While many voters vote for the party over the candidate, in some areas there is less space for independent candidates to succeed. This may also have an impact on party selection because the focus is much more on the national picture than local issues. That said, it may increase the significance of elections for other, more local bodies such as councils or the devolved administrations.

Parties would have to do more to co-operate with one another, as coalitions would become the norm. As the barrier of entry is much higher to gain a majority, parties would have to remove clauses from their party rulebook to enable this. This could potentially lead to more consensus-based policy making and a higher degree of stability when decisions are made.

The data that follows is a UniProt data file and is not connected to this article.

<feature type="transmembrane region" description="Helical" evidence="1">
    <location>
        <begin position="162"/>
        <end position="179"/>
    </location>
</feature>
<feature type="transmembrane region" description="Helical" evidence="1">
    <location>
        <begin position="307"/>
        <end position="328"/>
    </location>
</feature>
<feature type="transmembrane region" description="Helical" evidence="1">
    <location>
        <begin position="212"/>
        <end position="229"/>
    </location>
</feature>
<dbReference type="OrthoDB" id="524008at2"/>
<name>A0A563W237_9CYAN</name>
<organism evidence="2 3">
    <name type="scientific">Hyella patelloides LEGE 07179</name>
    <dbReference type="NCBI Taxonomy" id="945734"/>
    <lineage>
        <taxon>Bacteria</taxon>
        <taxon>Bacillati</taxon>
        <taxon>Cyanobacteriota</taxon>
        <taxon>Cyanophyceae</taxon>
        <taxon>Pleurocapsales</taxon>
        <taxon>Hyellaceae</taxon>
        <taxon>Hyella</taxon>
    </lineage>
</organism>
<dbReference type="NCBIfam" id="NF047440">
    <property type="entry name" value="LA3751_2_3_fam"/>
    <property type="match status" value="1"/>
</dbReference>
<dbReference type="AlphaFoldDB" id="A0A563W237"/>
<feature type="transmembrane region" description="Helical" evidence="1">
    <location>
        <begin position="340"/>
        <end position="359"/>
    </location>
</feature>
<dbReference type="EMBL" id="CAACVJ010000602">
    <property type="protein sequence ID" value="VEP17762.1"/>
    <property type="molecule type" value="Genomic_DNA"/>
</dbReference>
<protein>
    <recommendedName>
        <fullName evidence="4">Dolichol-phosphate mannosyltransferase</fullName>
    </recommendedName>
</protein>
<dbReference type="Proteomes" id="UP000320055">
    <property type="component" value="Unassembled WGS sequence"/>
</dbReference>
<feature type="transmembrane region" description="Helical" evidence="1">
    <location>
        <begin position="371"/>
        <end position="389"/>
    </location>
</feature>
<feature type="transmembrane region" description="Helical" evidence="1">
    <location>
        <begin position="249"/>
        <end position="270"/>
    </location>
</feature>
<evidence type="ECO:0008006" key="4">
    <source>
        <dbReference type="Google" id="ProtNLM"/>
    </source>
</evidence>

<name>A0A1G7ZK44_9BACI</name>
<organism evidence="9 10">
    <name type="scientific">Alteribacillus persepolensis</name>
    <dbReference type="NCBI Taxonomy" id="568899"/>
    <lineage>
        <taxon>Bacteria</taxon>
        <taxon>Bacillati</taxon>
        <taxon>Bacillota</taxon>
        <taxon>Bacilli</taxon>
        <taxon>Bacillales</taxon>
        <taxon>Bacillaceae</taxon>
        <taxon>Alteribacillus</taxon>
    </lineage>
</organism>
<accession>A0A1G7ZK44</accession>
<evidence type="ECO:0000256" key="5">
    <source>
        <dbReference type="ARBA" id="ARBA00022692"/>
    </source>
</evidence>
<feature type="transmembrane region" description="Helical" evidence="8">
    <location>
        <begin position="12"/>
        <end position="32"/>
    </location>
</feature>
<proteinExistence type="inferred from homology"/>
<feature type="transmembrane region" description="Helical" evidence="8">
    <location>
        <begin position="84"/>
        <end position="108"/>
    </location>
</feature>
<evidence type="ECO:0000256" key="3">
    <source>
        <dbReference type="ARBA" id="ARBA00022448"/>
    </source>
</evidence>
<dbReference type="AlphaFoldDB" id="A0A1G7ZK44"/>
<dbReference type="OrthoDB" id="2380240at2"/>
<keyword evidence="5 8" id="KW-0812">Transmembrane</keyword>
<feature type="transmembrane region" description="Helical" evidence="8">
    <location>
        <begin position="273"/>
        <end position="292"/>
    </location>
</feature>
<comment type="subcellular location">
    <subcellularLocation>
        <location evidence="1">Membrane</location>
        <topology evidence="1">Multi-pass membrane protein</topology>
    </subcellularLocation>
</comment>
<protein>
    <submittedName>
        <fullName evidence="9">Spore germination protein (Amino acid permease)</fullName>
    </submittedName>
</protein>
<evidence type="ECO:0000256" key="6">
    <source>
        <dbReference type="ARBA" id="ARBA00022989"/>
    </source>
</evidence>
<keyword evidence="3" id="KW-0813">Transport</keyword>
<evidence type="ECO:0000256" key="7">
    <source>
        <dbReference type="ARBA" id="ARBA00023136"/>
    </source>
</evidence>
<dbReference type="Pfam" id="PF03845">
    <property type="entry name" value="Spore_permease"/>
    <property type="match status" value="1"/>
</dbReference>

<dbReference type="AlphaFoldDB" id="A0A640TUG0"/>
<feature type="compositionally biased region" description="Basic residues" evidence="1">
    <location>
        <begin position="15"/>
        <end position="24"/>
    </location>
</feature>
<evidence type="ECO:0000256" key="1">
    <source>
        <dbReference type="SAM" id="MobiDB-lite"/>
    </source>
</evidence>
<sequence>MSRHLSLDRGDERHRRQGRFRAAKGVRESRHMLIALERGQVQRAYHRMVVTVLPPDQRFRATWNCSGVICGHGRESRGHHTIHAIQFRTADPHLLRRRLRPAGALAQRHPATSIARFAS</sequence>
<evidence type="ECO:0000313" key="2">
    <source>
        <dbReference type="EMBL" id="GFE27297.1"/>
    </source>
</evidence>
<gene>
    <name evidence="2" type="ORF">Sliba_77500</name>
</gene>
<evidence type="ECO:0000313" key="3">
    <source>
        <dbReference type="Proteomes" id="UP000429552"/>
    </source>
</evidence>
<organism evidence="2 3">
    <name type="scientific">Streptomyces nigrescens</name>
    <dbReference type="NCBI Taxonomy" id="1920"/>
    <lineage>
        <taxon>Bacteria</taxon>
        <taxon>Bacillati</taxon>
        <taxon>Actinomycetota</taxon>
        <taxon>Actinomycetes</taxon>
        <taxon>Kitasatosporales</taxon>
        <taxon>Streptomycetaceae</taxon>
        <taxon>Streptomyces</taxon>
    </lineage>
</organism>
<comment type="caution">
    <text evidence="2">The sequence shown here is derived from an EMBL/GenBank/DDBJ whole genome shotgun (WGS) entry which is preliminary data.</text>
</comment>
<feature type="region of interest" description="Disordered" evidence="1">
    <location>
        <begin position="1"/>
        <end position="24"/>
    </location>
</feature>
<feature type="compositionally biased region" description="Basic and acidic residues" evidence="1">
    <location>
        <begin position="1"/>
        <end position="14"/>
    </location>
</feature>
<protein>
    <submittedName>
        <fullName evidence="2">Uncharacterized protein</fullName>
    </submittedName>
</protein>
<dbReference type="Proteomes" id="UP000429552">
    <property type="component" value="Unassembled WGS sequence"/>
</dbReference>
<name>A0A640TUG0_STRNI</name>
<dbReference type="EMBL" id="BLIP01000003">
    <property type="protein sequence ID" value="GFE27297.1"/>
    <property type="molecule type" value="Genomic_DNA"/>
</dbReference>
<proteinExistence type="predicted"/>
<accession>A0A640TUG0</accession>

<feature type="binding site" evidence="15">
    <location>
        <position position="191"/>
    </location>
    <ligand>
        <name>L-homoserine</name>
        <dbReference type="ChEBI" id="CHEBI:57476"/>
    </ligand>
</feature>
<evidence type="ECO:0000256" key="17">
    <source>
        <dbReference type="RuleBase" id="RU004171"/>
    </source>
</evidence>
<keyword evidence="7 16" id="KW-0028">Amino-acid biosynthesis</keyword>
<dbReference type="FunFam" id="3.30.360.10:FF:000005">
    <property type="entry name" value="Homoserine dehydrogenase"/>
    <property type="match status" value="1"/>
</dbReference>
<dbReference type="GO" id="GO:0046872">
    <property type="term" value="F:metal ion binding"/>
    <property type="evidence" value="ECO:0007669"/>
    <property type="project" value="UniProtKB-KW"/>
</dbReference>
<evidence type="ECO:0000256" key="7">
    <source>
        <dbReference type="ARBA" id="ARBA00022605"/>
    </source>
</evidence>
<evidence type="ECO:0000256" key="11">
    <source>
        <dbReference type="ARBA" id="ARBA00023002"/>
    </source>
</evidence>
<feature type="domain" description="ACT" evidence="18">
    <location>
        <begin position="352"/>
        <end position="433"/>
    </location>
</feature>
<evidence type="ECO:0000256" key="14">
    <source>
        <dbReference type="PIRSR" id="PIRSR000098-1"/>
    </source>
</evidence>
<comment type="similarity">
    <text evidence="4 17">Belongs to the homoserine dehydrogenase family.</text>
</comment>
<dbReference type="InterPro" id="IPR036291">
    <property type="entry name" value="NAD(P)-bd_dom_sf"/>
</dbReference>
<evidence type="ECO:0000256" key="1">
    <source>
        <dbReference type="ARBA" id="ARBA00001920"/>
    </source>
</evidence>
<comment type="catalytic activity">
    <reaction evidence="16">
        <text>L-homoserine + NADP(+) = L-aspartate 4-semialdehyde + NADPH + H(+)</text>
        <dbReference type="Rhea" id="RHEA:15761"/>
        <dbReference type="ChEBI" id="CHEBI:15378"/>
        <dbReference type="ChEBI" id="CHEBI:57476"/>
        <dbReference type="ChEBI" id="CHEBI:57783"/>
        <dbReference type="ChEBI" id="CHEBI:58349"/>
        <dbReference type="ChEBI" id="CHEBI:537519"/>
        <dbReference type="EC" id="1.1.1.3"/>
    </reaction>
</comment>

Of course, the voting system is not likely to change. The Conservatives and Labour have been the biggest benefactors from the current First Past the Post arrangement, and public opinion surrounding coalitions or voting reform is often negative – seen often as an academic issue or leading to weakness and indecisiveness. Some argue that the rejection of AV towards the start of decade proves this, although this is not exactly the same system as has been discussed here.

However, it is interesting to speculate how things would be different if smaller parties were more empowered, and each party had to work harder to get into power. Would it make policy-making better, or would it make things more unstable?

How can Labour review its election failure properly?